So far, it is sitting at a cool 2.8/10 on IMDB. Critics have called it “deranged” and “too horny.” It is directed by Oscar winning director Tom Hooper, who is famous for directing “The Kings Speech” and “Les Miserables.” Its cast is jam packed with stars of the stage (Judy Dench and Ian McKellen), screen (Idris Elba and Rebel Wilson) and song (Taylor Swift and Jason Derulo). Its music is composed by Andrew Lloyd Weber and, at times is frantic and disturbing. Its CGI is uneven and at times, frightening.

It also might be brilliant. Or just weird. Or an utter failure. Or something else all together. We also give some knee-jerk reactions to the Oscar nominations and ask, “Which was better/worse, the Oscar nominations or ‘Cats?'”

Listen to the pod to hear all the takes.

Like what you hear? Subscribe!

Get all of 88Nine’s podcasts delivered right to you weekly at RadioMilwaukee.org/Podcasts. We’ve got podcasts about music, food and film, with fresh episodes dropping every week! And don’t forget to check out our new podcast “Backspin: The Search for Milwaukee’s First Hip-Hop Song,” a six-part exploration of the birth of Milwaukee rap. All episodes are streaming now.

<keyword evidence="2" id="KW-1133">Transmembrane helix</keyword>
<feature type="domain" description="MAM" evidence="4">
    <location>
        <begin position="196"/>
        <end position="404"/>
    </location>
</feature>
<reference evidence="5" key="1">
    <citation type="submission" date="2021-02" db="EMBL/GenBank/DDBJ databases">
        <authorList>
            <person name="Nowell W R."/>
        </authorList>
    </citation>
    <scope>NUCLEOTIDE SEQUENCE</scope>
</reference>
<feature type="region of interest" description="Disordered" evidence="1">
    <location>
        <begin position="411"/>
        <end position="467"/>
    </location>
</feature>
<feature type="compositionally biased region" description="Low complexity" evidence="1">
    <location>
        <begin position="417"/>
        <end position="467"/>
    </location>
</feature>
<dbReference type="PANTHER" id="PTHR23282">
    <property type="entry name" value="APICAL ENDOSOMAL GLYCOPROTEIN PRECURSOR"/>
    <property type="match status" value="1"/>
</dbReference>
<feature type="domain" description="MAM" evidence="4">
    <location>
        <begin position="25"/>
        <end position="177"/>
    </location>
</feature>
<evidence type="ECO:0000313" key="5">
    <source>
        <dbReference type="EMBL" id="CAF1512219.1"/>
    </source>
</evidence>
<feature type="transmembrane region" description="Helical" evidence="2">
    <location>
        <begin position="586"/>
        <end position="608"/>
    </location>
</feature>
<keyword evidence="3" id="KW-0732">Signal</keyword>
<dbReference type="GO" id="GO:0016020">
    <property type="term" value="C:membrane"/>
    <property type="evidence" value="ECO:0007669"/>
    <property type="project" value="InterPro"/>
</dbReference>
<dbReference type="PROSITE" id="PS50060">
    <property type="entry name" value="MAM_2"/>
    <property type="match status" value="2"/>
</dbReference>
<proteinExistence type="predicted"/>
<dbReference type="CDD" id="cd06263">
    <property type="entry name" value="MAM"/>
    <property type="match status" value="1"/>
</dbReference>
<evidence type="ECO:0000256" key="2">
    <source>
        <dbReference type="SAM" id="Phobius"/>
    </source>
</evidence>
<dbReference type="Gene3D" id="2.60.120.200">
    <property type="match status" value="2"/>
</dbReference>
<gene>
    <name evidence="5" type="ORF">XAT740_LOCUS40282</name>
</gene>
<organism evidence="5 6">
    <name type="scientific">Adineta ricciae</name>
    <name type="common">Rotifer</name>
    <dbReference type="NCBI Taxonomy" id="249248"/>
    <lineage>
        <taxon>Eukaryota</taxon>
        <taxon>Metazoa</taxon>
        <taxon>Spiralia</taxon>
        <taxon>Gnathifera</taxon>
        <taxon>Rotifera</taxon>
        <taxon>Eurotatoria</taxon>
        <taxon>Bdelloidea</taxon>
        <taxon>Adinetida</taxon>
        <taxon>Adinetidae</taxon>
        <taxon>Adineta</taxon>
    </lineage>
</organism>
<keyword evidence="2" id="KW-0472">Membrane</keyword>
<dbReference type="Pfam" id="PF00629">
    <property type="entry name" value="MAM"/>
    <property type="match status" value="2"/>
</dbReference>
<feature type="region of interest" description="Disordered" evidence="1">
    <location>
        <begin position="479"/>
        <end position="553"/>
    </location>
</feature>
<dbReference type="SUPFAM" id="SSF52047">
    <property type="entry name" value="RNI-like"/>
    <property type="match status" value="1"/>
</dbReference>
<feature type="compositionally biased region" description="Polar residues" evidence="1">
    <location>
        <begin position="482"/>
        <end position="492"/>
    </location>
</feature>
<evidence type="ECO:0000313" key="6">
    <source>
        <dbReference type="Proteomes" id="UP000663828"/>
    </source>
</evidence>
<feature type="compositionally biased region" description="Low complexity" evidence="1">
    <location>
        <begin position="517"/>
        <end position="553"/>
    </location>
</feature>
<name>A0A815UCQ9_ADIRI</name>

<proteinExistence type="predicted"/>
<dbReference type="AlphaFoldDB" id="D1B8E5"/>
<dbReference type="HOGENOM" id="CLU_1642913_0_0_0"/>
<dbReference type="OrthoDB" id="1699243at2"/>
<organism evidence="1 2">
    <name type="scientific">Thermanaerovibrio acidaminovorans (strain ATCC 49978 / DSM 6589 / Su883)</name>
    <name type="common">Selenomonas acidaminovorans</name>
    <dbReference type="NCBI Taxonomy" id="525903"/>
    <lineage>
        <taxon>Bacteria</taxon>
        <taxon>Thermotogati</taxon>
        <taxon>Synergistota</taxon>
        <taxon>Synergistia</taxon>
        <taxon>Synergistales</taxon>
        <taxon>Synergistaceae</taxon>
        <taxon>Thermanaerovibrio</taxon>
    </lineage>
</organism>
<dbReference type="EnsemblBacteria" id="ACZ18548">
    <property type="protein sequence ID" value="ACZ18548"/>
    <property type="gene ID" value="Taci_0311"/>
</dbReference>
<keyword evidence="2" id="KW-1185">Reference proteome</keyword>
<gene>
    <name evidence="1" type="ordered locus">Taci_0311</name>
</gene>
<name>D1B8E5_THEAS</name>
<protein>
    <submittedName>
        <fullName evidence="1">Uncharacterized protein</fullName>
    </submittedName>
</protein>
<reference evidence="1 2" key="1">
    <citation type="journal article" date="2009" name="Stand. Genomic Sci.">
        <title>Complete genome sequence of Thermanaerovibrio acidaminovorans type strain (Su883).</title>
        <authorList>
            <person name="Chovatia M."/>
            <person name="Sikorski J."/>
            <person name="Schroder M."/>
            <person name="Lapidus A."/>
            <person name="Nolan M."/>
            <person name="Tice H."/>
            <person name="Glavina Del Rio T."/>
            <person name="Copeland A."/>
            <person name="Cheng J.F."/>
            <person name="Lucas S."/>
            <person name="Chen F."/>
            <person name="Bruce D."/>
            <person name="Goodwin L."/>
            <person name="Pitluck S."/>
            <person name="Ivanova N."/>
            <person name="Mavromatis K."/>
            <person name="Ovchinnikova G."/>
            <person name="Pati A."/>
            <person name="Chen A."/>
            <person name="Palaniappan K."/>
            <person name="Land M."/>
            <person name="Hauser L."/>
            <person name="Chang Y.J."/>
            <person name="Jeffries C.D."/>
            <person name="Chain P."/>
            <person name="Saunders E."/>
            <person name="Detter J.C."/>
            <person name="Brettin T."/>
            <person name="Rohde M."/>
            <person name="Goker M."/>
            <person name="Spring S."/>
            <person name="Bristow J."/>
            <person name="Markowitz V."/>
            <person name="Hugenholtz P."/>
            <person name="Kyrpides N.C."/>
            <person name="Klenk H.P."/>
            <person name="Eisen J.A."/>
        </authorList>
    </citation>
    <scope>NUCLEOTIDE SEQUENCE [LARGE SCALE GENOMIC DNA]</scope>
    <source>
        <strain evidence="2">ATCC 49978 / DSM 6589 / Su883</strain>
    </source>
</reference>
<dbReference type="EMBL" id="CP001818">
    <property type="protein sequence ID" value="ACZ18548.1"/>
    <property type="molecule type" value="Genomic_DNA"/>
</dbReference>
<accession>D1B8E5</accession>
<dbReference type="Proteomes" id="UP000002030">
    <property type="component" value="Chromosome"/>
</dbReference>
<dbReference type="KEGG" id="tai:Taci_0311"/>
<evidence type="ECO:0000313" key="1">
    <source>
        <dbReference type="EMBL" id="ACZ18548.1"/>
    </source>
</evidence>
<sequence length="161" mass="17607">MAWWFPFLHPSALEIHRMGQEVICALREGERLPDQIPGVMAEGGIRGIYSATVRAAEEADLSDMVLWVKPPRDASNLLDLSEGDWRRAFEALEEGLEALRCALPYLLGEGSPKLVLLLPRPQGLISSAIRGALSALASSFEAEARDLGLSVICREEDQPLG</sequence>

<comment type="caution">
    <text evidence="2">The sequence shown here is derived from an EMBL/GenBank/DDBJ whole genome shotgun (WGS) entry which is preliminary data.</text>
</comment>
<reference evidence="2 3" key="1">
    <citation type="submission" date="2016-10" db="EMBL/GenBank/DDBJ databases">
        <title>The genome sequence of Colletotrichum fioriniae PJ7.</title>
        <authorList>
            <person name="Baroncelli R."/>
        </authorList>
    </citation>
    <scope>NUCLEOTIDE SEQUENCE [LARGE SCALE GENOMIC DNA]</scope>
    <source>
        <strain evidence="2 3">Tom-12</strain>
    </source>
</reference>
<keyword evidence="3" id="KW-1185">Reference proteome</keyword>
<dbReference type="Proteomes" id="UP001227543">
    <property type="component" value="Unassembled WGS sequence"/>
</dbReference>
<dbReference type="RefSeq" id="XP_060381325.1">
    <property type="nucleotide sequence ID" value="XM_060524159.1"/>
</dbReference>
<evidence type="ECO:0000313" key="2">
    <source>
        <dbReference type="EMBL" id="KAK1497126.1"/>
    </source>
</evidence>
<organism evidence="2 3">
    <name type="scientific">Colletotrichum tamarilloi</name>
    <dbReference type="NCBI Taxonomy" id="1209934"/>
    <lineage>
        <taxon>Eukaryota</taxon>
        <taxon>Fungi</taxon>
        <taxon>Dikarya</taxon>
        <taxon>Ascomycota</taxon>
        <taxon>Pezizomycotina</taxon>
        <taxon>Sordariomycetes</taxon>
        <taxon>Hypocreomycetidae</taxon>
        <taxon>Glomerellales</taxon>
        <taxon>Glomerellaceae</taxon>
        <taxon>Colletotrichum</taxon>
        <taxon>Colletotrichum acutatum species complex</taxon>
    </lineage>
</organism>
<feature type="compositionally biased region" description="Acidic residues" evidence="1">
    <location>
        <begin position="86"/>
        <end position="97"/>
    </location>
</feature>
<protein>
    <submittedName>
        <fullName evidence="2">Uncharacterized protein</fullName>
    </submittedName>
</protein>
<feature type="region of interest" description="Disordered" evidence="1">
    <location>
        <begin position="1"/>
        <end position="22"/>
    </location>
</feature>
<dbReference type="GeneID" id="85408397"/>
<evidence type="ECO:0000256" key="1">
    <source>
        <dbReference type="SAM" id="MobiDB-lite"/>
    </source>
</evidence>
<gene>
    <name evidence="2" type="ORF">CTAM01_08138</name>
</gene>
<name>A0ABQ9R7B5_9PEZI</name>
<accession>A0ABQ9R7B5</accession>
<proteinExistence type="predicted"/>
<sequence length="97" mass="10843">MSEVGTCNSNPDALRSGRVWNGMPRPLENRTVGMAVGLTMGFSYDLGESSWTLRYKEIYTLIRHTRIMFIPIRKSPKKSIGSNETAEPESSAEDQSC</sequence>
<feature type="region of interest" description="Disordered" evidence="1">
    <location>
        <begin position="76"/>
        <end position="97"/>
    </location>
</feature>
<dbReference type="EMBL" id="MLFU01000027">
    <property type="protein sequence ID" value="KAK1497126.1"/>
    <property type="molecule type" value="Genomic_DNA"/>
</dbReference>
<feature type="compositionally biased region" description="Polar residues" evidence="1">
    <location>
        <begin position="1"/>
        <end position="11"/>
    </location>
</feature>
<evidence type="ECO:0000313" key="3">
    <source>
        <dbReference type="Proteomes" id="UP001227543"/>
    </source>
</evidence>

88Nine Radio Milwaukee

Does Adam Sandler deserve an Oscar for ‘Uncut Gems’?

640 360

We’re 88Nine’s Justin Barney and Milwaukee Film’s Kpolly. We’re buds, we like cinema — we’re Cinebuds.

On this week’s episode we’re discussing the heart-racing new thriller “Uncut Gems,” and wading into the debate over Adam Sandler’s Best Actor chances. Stream it below.

“Uncut Gems” is the new fast paced, hectic race, jewelry case, outer space movie from the Safdie Brothers. Fun fact, the Safdie Brothers’ dad worked as a jeweler in New York when they were kids and the main character is based on him and the atmosphere surrounding that type of high stakes career.

And speaking of that character, the main character is played by the one and only, Adam Sandler. The movie has many people calling for Sandler to win Best Actor at the Academy Awards for this performance. Is that what we think? I don’t want to give it away.

What I will say is that this movie is best watched IN A THEATER. There is something about watching something so anxiety ridden that is somehow made better AND worse by being stressed out around a whole bunch of people who are going through the same ride. There were moments here the whole theater let out a giant breath and other times where the whole theater gasped. Either way, go see it in the theater, and listen to what we thought of “Uncut Gems.

Like what you hear? Subscribe!